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A Standard for High Mountain Teas: Li Shan Cui Feng High Mountain Oolong

Jong Lim Park

“High Mountain” might be one of the first teas that would pop up in your head when you hear Taiwanese tea nowadays.

There are many well-known teas from Taiwan, including Mu Zha Tie Guan Yin, Wen Shan Bao Zhong, Ding Dong, and Sun Moon Lake Black. Still, the most well-known and most produced teas from Taiwan must be High Mountain.


However, the problem is that there are too many High Mountain teas now, so it’s difficult for consumers to choose the right one. Even finding a mediocre one might require a lot of trial and error.

It will get a lot easier to choose once you learn the characteristics of High Mountain terroirs.

Some of the unique features of High Mountain climates are a huge daily temperature range and abundant clouds and mist. In addition, these regions get less sunlight than places at a low altitude. These climate attributes generally add great flavors to the tea.

Specifically, teas from High Mountain areas are balanced with clear and clean flavors, and have more umami and less bitterness/astringency than regular oolong teas. Plus, you can steep the leaves many more times than oolong from a low altitude.

The higher the altitude is, the more distinct the High Mountain characteristics become. The unique High Mountain characteristics are what separates them from other non-high-mountain Qing Cha, such as Wen Shan Bao Zhong and An Xi Tie Guan Yin.

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Qing Xiang (淸香) is another unique attribute of High Mountain Teas. Qing Xiang is slightly different than floral fragrance. It is a clean, delicate and refreshing scent from High Mountain teas.  You will note less Qing Xiang from more oxidized teas. The oxidation process replaces Qing Xiang with floral bouquets.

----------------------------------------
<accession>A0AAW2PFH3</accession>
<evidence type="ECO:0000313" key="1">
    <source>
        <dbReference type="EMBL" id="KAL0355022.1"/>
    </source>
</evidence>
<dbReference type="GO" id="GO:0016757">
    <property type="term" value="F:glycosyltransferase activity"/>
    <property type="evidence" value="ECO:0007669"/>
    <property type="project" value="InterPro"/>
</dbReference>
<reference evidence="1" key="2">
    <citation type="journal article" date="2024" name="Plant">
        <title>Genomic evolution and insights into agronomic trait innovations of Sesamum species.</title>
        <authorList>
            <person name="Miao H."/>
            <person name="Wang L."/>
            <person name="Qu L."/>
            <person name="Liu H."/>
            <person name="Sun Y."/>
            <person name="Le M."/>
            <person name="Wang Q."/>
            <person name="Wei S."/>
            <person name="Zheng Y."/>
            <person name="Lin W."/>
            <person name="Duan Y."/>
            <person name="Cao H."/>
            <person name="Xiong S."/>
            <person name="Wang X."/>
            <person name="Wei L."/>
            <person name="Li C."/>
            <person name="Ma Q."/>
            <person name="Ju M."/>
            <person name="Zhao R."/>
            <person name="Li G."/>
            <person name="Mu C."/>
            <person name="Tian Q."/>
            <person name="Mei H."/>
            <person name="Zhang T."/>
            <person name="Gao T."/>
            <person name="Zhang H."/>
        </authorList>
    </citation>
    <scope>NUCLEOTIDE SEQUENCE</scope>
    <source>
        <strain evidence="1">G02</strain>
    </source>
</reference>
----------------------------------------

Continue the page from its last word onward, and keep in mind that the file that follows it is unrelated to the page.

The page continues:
Today, most High Mountain oolong teas are produced with minimal oxidation. For minimal oxidation processes, it is better to use teas from high altitudes because teas from low altitudes become too bitter, astringent, and grassy if they go through a low oxidation process.


The information I gave might be confusing or overwhelming, but the good news is that there’s an even easier way to choose the right High Mountain tea; set the standard with great tea! This High Mountain Oolong tea made of Cui Feng from Li Shan (altitude: 7,700ft) can serve as the benchmark for great High Mountain teas. It has a delicate sweet base with very little astringency, just the right amount of high mountain fragrance, and vivid umami. The clean finish with a hint of floral aftertaste will keep your taste buds pleased even after your last sip has been long gone.

With its well-balanced rich flavor, pleasing fragrance, great terroir, and ability to be steeped more times than a standard High Mountain tea, Li Shan Cui Feng satisfies every requirement that luxury high mountain teas should have.

Li Shan Cui Feng High Mountain Oolong is available in our collection.

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